May 25, 1974: Steely Dan, The Monkees, Little Bo Pete & The 1974 Rock & Roll Janitors, Flesh Gordon And The Nude Hollywood Argyles, Ray Stevens

American Singles

Pick of the week

STEELY DAN: Rikki Don’t Lose That Number; Any Major Dude Will Tell You (Probe PRO 622).
Lead-off number on their great “Pretzel Logic” album, which is pure listening pleasure from beginning to end and really should be bought instead, this gradually unfurling mellow Latin lilter is too subtle for a single yet makes an ideal introduction to the group for the impecunious. Their harmony sound is just a killer on the slow flip. Dare I claim that “Pretzel Logic” is as complete and indefinably “right” as was “The Band”? MUSIC PICK.

THE MONKEES: I’m A Believer; Monkee’s Theme (Bell 1354).
Now that it’s hip to dig the Monkees, this could be a timely revival of their first and still biggest British smash from ’67. The Neil Diamond-penned hit side is surely familiar to all but the very youngest, while Boyce & Hart’s telly “Theme” – with its “Hey, hey, we’re the Monkees!” – makes a strong and welcome alternate title . . . no, I’m sorry, I mean alternate A-side. NOSTALGIA PICK.

LITTLE BO PETE & THE 1974 ROCK & ROLL JANITORS: Good Golly Miss Molly; Lucille (Surrey International SIT 5005).
Get over the jokey group name and you’ll find that these two old Little Richard rockers have been given powerhouse treatments about which anyone should feel proud. The beat don’t quit, nor does the excitement. Phew, once more round the room, James! DISCO PICK.

FLESH GORDON AND THE NUDE HOLLYWOOD ARGYLES: Superstreaker; Naked (Paramount PARA 3049).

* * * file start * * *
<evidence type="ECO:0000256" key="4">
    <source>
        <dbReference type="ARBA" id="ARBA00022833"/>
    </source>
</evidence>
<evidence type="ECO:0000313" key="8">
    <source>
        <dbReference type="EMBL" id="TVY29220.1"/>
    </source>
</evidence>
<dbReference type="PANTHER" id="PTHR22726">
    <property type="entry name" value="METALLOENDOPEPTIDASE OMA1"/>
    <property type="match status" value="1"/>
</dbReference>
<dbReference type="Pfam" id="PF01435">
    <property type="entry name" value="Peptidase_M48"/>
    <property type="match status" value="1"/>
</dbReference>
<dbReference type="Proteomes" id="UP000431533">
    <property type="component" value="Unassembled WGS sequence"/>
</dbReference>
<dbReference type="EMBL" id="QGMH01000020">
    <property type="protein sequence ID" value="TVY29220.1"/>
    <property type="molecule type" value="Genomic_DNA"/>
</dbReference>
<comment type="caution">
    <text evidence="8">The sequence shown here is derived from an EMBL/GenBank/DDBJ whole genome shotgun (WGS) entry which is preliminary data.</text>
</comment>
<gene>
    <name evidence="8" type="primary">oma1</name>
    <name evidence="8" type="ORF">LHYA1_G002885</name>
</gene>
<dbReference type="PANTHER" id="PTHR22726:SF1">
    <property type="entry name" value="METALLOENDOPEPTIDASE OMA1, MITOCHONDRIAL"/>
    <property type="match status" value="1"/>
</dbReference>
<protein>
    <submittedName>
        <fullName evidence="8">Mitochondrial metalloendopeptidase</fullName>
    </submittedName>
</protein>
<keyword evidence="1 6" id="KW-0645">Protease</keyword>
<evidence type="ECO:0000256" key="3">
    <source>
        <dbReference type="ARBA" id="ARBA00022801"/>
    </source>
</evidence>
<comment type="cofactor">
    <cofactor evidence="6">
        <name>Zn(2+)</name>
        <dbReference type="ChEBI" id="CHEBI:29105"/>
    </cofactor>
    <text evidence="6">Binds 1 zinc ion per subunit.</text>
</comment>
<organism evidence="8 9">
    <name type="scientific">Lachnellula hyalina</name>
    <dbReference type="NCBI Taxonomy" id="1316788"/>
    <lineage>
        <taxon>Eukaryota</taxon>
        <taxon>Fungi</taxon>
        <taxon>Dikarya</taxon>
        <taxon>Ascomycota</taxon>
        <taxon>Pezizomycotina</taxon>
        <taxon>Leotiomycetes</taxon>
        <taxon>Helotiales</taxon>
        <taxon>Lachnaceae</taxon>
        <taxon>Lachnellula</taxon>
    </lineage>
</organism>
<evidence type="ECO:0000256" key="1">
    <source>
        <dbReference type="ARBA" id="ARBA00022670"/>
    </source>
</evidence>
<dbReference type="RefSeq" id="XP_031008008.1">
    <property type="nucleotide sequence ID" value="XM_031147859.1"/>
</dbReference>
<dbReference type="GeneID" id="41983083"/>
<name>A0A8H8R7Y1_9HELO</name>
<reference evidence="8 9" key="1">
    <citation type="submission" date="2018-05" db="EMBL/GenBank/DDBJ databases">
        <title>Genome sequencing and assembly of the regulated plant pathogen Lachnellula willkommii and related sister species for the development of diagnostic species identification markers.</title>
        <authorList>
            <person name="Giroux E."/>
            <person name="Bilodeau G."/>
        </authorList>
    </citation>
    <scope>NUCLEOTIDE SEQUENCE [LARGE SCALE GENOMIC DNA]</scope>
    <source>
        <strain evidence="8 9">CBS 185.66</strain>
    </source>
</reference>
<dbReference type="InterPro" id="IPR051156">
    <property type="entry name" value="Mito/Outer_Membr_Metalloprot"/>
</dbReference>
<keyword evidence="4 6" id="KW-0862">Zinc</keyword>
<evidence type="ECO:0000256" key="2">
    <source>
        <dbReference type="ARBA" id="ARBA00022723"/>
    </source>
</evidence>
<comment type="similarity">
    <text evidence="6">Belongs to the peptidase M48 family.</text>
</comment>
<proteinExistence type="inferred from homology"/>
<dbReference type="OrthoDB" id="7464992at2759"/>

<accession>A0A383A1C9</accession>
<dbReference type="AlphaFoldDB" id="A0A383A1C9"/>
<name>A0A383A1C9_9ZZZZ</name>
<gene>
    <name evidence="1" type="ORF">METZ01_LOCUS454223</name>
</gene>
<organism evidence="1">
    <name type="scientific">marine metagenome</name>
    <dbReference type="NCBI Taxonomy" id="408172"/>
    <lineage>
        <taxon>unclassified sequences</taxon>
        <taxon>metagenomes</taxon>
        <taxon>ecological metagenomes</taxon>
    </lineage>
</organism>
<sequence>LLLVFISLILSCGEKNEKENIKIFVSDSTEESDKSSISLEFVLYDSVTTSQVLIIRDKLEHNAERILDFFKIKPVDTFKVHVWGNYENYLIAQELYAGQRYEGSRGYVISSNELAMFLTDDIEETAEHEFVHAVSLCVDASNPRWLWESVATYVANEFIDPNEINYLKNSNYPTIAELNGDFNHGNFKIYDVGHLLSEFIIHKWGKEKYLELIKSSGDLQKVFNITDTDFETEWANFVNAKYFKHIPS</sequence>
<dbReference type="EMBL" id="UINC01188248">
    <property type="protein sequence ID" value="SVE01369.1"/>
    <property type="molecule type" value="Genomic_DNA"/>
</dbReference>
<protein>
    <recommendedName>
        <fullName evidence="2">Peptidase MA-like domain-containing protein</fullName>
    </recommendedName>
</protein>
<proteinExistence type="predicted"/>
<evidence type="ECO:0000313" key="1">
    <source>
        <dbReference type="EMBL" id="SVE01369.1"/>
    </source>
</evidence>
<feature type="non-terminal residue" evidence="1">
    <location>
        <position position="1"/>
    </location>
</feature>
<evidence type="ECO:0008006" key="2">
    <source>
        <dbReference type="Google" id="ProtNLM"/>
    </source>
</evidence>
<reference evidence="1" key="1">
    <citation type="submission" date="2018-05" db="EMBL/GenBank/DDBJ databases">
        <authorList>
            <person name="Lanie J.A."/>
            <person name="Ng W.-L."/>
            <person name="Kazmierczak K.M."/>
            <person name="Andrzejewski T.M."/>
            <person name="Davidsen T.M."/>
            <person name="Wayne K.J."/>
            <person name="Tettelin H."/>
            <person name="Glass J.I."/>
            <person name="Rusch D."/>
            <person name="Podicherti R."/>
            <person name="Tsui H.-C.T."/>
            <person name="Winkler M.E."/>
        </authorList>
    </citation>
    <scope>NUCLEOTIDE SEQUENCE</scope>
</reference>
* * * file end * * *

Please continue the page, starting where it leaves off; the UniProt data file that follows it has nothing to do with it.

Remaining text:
With a group name like that you’d be right to expect a revamped version of “Alley Oop”: what you might NOT expect, though, is for it to be as good as it is. With lines like “Look up in the tree, it’s a sugar-cured ham!” – “No, it’s Superstreaker!”, it’s a veritable laffarama. Arranged by White Tornado, the whole thing smacks of Gary Paxton. It certainly cuts the Ray Stevens newie, to my mind. FUN PICK. Continue reading “May 25, 1974: Steely Dan, The Monkees, Little Bo Pete & The 1974 Rock & Roll Janitors, Flesh Gordon And The Nude Hollywood Argyles, Ray Stevens”

May 18, 1974: Aretha Franklin, Blue Magic, The Undisputed Truth, Sylvia, Four Tops

Stateside newies

ARETHA FRANKLIN: I’m In Love (Atlantic 45-2999).
R&B 1/Pop 24 – those are Aretha’s Chart positions this week with this imaginatively developing complex tour-de-force from her current number one R&B album, “Let Me In Your Life”, and, as this column seems to have been getting a bit Chart orientated of late, I thought it might be an idea to run down some of the other R&B hits that I haven’t gotten around to mentioning yet.

BLUE MAGIC: Sideshow (Atco 45-6961).
R&B 20/Pop 92, and bulleting up both Charts, the Sweet Soulsters’ newie opens with a distorted fairground barker’s voice exhorting “Hurry! Hurry! See the saddest show in town for only fifty cents!” before the slow soulful sweetness sets in. As a bonus, their Vince Montana-arranged version of “Just Don’t Wanna Be Lonely” is on the flip.

THE UNDISPUTED TRUTH: Help Yourself (Gordy G 7134F).
R&B 73/Pop 72, bulleted on both, Norman Whitfield’s proteges are in their usual surrogate Temptations role as they do an actually not bad Timmy Thomas rhythm “Psychedelic Shack” that doubtless will – if it hasn’t done so already – turn up on a future Tempts album. Southern dancers will dig. Continue reading “May 18, 1974: Aretha Franklin, Blue Magic, The Undisputed Truth, Sylvia, Four Tops”

May 11, 1974: Bo Donaldson & The Heywoods, Don Covay, William Bell, Bobbi Humphrey, Rufus Thomas

Stateside newies

BO DONALDSON AND THE HEYWOODS: Billy, Don’t Be A Hero (ABC 11435).
Currently winning the Chart race in America (up 19 to 38, as opposed to Paper Lace down 4 to 100), Bo and the boys very slightly speed up the tempo, use a somewhat perfunctory mechanical whistle instead of Lace’s irritating (delete according to taste) real thing, and – the only part that was half way decent about the original – they completely lose the soulful session-singing chick’s voice. So, the result must be pretty much like Paper Lace’s own “live” version. Now for some good music . . .